In another freewheeling performance in front of the cameras this afternoon, Mark Sanford accused state lawmakers of trying to railroad him out of office, and demanded that he be given a chance to present his “side of the story.”
“It is not OK to short-circuit an ethics process to try and get the result that you want,” said the beleaguered governor, referring to an ethics inquiry that’s focused on his decision to leave the state in the lurch when he visited his Argentinean mistress, and his use of state aircraft.
Yesterday, House Speaker Bobby Harrell became the latest Republican to call for Sanford to resign or face impeachment charges.
Sanford said that not allowing him to present his case would create a “kangaroo court…based on political opponents’ accusations.”
And he singled out Sen. Dave Thomas, a Republican who has led the anti-Sanford movement, suggesting that Thomas had improperly met with the director of the ethics committee about the inquiry.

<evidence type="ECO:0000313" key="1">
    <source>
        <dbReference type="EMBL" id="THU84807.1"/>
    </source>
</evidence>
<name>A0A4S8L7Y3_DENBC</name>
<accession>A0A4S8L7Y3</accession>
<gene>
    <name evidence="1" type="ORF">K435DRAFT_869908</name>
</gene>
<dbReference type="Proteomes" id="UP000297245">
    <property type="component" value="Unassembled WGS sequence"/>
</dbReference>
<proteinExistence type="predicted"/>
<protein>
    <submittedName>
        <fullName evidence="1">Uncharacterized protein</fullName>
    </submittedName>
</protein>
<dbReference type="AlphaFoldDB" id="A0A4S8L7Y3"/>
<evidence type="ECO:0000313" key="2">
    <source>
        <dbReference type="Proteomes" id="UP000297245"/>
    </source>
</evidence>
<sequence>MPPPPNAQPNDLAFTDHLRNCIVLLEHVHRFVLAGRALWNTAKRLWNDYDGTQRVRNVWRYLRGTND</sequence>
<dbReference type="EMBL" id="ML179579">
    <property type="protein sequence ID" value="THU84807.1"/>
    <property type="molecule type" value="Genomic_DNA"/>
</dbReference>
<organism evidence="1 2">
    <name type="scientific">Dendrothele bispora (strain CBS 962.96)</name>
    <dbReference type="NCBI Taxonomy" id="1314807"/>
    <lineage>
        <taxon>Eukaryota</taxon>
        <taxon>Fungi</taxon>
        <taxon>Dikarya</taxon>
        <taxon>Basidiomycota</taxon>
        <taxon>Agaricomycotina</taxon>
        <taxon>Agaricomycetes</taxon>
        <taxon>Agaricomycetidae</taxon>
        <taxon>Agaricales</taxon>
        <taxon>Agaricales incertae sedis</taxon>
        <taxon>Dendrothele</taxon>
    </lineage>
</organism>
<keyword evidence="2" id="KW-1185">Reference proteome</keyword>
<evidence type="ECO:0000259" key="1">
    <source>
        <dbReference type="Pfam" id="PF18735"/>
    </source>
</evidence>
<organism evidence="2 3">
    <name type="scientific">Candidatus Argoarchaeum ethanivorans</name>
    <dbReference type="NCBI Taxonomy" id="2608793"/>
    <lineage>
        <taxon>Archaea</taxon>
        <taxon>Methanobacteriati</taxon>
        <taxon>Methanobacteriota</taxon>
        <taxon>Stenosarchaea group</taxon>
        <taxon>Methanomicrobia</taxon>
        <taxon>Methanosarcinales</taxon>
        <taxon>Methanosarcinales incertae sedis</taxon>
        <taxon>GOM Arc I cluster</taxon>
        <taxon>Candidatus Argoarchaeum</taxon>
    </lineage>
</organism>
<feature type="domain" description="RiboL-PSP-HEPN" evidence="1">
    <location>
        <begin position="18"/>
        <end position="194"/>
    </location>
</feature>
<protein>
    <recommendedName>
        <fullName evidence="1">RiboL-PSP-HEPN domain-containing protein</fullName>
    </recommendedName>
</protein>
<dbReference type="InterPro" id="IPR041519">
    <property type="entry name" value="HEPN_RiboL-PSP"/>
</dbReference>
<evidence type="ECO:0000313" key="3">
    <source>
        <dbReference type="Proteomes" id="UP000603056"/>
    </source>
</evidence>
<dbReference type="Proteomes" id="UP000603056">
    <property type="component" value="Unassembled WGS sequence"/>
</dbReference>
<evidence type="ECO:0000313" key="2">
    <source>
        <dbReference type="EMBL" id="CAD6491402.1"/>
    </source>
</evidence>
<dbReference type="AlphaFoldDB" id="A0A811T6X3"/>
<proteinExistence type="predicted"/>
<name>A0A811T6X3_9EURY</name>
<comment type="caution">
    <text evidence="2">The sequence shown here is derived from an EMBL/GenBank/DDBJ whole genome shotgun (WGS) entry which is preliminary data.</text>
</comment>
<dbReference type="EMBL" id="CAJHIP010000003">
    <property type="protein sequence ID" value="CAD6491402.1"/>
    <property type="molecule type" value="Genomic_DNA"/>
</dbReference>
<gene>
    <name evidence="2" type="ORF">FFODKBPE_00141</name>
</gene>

He added: “I get that many members of the general assembly would like to see me gone.” But he said that his political antagonists had long wanted to get rid of him, and suggested they’d seized on his recent missteps as an excuse.
Sanford didn’t directly mention his romantic travails, but he did defend himself on the issue of his charging business class airplane seats to taxpayers, referring to “thirty years of history of people buying business class tickets, of both parties, and not once did people say, ‘you broke the law.’”
In other words: he’s not going anywhere just yet.